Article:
Wednesday, September 30, 2015

Knowing less tomorrow than today

While pursuit of education and knowledge is a journey lasting a lifetime, it seems that more effort is required at this point in my life than the past. 

When I think about my formal education that began so long ago in elementary school, there was this predictable progression about it with loads of structure such as exams, quizzes, report cards, diplomas, degrees and the like.  This allowed me to see progress in ways that now seem so much more subtle.

Certainly, there’s continuing education I’m required to complete as a condition for keeping my professional license.  I also spend personal time reading about stuff of interest to me such as fitness and health-related topics having a middle-aged man orientation.  And I do read to learn more about my faith but it’s fair to say not as much as I should.  There’s always tomorrow I tell myself in private reply to those “I should” moments.

The internet has given me easy access to information never before imaginable.  What I can now have in rapid-fire clicks of a computer mouse would have taken hours and days in a library not so long ago.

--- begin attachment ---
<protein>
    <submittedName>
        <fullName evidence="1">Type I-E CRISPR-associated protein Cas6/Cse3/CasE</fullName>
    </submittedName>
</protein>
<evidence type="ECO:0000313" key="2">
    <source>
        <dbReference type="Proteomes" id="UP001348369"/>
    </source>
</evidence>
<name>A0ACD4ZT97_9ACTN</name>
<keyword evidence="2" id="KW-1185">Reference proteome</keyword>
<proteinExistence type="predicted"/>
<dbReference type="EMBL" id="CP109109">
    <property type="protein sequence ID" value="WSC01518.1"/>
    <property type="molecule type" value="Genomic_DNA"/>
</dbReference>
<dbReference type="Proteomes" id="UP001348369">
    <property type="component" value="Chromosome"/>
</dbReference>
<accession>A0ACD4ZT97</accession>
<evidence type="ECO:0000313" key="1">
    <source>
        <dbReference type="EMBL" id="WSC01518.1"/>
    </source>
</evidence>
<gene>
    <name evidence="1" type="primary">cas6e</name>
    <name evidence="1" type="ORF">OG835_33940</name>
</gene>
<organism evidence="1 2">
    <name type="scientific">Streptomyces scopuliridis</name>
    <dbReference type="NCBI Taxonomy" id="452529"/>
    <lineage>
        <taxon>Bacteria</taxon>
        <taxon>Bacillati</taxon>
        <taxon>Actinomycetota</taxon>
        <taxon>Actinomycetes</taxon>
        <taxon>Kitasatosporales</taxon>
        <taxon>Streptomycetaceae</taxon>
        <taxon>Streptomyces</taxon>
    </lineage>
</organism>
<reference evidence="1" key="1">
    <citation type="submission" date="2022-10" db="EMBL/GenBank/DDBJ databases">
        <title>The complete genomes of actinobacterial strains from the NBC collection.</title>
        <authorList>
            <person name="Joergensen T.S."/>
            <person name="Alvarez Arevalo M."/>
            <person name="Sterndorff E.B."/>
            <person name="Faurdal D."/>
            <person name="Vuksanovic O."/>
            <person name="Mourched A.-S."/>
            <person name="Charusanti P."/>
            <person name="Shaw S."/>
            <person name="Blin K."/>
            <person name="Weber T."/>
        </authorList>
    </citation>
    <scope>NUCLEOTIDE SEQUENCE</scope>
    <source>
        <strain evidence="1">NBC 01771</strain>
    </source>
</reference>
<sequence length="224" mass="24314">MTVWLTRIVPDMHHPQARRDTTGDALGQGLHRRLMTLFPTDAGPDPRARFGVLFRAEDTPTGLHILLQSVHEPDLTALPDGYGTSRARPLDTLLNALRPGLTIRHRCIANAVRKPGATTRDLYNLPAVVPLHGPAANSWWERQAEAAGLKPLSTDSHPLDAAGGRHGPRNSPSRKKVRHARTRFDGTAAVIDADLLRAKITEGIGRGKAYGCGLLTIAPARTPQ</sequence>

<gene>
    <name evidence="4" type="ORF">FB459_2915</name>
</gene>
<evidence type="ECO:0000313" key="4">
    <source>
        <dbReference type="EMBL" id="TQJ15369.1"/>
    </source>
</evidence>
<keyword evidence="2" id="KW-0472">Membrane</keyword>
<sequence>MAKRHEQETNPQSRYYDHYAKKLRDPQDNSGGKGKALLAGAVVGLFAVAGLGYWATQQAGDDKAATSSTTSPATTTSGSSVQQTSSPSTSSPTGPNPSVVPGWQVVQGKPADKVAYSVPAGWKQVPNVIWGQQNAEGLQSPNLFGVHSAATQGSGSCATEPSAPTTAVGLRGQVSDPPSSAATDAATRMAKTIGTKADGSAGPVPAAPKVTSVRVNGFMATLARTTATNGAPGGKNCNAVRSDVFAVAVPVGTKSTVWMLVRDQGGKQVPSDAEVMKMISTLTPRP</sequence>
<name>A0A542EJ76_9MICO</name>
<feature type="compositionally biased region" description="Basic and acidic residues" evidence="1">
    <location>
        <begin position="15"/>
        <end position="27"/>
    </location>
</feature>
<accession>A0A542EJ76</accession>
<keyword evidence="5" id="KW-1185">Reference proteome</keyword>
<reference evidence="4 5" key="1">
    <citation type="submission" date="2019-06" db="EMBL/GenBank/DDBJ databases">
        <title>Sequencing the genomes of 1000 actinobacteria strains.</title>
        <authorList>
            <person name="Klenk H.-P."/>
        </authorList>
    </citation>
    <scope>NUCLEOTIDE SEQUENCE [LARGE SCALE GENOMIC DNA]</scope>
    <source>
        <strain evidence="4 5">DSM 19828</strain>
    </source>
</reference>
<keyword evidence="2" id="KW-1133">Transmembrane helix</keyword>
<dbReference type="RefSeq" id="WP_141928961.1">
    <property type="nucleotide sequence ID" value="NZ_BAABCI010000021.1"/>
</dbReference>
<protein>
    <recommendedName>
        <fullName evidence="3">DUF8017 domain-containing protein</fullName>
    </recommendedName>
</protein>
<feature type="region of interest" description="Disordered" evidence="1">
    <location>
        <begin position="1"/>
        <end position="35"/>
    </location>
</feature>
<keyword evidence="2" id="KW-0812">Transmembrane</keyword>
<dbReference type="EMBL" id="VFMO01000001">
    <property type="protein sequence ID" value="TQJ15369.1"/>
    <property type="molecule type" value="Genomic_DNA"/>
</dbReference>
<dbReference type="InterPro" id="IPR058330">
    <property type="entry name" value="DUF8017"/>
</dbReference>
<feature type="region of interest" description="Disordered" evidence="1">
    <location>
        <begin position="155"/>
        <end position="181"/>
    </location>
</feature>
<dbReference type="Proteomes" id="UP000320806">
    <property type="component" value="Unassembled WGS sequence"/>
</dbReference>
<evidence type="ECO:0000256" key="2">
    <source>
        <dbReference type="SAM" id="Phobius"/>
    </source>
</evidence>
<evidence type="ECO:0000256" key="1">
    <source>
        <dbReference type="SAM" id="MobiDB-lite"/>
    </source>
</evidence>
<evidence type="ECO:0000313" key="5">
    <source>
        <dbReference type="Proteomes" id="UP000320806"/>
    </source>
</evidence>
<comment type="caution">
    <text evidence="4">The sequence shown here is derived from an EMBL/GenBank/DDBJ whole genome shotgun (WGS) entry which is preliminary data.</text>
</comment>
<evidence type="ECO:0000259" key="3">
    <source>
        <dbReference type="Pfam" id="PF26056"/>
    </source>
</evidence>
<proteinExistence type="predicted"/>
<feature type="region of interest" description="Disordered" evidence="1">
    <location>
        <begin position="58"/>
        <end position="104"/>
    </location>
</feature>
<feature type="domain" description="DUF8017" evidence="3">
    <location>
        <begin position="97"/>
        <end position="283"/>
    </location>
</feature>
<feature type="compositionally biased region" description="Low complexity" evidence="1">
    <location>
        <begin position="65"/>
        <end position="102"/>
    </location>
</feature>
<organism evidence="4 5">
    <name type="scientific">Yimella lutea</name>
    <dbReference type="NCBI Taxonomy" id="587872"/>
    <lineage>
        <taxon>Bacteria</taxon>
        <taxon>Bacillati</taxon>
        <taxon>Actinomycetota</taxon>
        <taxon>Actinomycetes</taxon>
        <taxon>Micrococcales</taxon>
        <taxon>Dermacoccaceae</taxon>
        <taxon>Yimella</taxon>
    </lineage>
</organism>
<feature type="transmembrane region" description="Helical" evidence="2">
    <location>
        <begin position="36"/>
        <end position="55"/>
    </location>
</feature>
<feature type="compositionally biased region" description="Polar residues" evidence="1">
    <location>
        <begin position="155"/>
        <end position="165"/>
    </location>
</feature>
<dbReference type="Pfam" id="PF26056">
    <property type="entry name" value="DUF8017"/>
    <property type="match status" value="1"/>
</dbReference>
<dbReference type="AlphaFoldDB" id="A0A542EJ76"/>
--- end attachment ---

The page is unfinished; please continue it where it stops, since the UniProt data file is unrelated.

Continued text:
But does this information I can now have so quickly add to my knowledge?  And if it does, does this added knowledge I have add to my wisdom?  I’m beginning to wonder.

This information I gather is nothing more than facts provided or learned about something or someone, nothing more and nothing less.  Of itself, information may not add to my knowledge.

This adds new meaning to a question I sometimes ask myself when deciding if I should read an article beyond the headline:  “What am I going to do with this information?”

This is because knowledge is the fact or condition of knowing something with familiarity gained through experience or association.  Just because I have new information doesn't mean it has added to my knowledge. 

We all know someone, and maybe that someone is me, suffering from Mr. Know-it-all Syndrome; that smarty-pants, smart aleck, wise guy who behaves as if he know everything?

We’ve also heard the saying and maybe have said it at times when referring to the Mr. Know-it-all characters in our lives:  “You’re smart but you have no common sense.”

What good is knowledge I have if I don’t know how to use it for my good and the good of others.  That’s wisdom, the quality of having experience, knowledge and good judgment and the quality of being wise.

So in my continuing pursuit of education for new information  and knowledge, let my efforts err on the side of gaining wisdom even if that means knowing less tomorrow than today.

Pax Domini sit semper vobiscum

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